Capital market investors vow to stop Bill on unclaimed dividends


WEDNESDAY, 23 JUNE 2010 01:16 


Shareholders in the country have vowed to stop a proposed Bill before the National Assembly seeking to establish a government agency that would manage millions of naira accumulating from unclaimed dividends of quoted companies on the Nigerian Stock Exchange (NSE).


They say government has not been able to manage and account for the resources under its care, so, does not have what it takes to manage unclaimed dividends belonging to individuals and private organisations. Consequently, they would rather prefer that companies set up investor relationship desks in partnership with the Registrars to help sort out some of the challenges which investors are encountering in making their claims.


Shareholders, who made the remarks at the 15th annual general meeting (AGM) of Custodian and Allied Insurance Company plc held in Lagos, said they would not allow the Bill to survive because it is anti-people. Godwin Anono, chairman, Nigerian Professional Shareholders Association, said the shareholders will kick against the Bill wanting to allow government take over management of unclaimed dividends. “We will not allow it; I hope I am speaking the mind of shareholders”, other shareholders chorused, “yes”.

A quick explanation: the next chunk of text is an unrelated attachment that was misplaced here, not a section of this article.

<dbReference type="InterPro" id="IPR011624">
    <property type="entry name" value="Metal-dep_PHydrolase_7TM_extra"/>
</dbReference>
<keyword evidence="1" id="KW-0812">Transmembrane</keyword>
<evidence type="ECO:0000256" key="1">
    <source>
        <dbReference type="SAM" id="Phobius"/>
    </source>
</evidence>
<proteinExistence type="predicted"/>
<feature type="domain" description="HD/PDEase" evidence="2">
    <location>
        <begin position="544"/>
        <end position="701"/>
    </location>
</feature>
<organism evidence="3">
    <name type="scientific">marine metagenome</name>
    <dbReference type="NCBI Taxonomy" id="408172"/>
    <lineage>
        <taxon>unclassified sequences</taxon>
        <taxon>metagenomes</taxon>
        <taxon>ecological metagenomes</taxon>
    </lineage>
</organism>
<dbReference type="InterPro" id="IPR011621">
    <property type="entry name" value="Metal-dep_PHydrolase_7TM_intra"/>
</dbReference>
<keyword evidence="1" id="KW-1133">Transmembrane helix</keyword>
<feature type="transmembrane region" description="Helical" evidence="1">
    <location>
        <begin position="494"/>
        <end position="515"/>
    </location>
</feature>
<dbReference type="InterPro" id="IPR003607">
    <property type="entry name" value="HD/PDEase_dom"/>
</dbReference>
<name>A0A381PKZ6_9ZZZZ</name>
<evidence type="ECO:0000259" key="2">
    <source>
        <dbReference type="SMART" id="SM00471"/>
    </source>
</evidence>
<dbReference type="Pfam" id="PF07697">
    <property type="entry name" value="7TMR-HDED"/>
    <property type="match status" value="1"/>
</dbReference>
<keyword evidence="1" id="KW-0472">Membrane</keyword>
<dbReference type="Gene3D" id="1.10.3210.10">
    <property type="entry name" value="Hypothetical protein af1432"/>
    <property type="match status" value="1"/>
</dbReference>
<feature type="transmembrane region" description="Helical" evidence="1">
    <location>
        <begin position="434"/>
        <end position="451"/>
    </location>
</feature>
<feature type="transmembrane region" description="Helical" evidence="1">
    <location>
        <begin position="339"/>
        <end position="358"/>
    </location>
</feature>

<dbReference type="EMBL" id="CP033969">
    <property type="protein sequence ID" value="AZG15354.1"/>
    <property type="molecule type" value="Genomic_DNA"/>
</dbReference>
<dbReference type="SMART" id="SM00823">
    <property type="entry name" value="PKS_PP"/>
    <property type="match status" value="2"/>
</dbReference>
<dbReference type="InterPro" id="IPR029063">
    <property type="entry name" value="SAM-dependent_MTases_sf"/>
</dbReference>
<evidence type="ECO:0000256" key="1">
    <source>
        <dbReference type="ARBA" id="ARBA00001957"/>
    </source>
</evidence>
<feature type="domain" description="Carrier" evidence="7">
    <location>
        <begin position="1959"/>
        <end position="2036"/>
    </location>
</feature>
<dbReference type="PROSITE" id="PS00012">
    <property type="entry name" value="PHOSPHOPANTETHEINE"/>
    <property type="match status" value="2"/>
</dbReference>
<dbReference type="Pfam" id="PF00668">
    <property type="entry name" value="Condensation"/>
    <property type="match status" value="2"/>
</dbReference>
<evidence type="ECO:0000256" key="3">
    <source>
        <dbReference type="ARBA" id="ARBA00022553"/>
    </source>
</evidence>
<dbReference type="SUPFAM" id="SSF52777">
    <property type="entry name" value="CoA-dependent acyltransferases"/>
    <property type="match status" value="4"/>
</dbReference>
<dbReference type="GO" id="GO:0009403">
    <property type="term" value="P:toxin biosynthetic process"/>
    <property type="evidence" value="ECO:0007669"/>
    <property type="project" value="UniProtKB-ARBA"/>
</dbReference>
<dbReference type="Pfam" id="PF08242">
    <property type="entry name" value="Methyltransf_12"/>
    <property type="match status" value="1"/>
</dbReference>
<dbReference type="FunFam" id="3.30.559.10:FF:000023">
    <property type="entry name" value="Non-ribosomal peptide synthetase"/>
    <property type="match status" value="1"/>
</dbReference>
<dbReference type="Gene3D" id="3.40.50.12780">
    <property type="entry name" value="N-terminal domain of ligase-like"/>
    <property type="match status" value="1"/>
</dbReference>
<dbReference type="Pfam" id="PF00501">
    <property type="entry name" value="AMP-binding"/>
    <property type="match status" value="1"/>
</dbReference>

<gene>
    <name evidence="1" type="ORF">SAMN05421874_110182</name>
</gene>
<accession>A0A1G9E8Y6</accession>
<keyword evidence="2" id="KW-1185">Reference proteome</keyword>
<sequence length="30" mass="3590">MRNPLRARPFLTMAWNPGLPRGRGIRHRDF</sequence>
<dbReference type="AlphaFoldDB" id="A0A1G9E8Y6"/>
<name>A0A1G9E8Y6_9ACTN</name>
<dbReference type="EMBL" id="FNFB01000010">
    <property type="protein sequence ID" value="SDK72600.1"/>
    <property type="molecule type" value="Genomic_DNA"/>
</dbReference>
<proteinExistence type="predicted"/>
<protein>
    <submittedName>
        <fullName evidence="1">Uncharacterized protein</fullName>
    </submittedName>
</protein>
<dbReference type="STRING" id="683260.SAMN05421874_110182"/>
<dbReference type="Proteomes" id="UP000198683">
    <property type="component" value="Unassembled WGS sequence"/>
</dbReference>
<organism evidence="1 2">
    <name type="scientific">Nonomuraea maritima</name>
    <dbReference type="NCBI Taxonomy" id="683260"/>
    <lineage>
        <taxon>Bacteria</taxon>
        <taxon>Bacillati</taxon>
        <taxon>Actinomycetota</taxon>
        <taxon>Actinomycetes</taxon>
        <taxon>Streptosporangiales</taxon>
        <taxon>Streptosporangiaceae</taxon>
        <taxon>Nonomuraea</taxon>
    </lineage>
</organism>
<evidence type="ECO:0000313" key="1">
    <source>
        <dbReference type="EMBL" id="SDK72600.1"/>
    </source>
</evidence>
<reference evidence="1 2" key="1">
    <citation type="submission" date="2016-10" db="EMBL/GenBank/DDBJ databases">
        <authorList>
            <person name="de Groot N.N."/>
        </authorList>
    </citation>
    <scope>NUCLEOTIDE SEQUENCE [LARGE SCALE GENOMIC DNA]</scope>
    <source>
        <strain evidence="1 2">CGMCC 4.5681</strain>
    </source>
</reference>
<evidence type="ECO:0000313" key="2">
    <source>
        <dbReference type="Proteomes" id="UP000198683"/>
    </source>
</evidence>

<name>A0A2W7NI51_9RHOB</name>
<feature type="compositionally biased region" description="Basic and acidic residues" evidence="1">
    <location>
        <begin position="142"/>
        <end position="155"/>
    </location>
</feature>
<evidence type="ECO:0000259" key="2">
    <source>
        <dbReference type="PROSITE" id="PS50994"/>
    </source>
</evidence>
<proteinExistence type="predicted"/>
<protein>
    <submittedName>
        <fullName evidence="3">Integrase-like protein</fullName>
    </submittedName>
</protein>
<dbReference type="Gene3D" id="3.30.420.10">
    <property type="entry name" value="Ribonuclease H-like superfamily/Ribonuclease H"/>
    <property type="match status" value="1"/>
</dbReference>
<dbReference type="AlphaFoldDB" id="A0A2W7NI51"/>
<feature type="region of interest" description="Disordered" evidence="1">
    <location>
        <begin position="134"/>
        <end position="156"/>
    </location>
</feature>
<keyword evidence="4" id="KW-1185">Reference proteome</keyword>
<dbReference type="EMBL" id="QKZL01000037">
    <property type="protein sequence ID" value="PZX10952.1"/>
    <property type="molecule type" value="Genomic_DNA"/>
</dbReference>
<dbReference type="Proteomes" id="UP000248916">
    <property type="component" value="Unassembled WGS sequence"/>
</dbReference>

But Nona Awo, another shareholder at the meeting, said instead of fighting against the Bill, what can be done is that companies should begin to set up investor relationship desk that would partner with Registrars to answer people’s questions. “People need to be guided so that these claims can be made. I believe with this, much would be achieved in reducing the volume of unclaimed dividends”.


The managing director, Custodian and Allied Insurance, Wole Oshin, explaining why the list of unclaimed dividends is high in the market, said it was a fall out of the public offers in the capital market during the recapitalisation of companies.Oshin said that era witnessed fictitious buyers who bought with fake names just to have the shares but have been unable to open accounts with banks to be able to access their dividends.






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